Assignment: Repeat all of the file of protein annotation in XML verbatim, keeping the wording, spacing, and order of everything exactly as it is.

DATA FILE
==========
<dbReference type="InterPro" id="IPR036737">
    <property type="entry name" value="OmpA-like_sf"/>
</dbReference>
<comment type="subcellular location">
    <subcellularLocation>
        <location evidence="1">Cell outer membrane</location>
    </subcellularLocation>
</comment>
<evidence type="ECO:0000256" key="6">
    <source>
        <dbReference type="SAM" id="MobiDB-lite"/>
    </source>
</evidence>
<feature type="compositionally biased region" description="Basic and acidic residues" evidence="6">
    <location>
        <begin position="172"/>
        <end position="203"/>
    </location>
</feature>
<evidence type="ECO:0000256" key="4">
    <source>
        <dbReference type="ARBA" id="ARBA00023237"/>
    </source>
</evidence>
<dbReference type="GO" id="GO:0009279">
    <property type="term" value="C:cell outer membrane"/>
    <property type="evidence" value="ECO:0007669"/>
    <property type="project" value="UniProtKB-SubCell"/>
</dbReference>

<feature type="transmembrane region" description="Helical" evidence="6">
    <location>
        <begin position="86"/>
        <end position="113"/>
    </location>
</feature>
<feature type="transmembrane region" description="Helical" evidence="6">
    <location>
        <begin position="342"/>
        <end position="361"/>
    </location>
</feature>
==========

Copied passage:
<dbReference type="InterPro" id="IPR036737">
    <property type="entry name" value="OmpA-like_sf"/>
</dbReference>
<comment type="subcellular location">
    <subcellularLocation>
        <location evidence="1">Cell outer membrane</location>
    </subcellularLocation>
</comment>
<evidence type="ECO:0000256" key="6">
    <source>
        <dbReference type="SAM" id="MobiDB-lite"/>
    </source>
</evidence>
<feature type="compositionally biased region" description="Basic and acidic residues" evidence="6">
    <location>
        <begin position="172"/>
        <end position="203"/>
    </location>
</feature>
<evidence type="ECO:0000256" key="4">
    <source>
        <dbReference type="ARBA" id="ARBA00023237"/>
    </source>
</evidence>
<dbReference type="GO" id="GO:0009279">
    <property type="term" value="C:cell outer membrane"/>
    <property type="evidence" value="ECO:0007669"/>
    <property type="project" value="UniProtKB-SubCell"/>
</dbReference>

<feature type="transmembrane region" description="Helical" evidence="6">
    <location>
        <begin position="86"/>
        <end position="113"/>
    </location>
</feature>
<feature type="transmembrane region" description="Helical" evidence="6">
    <location>
        <begin position="342"/>
        <end position="361"/>
    </location>
</feature>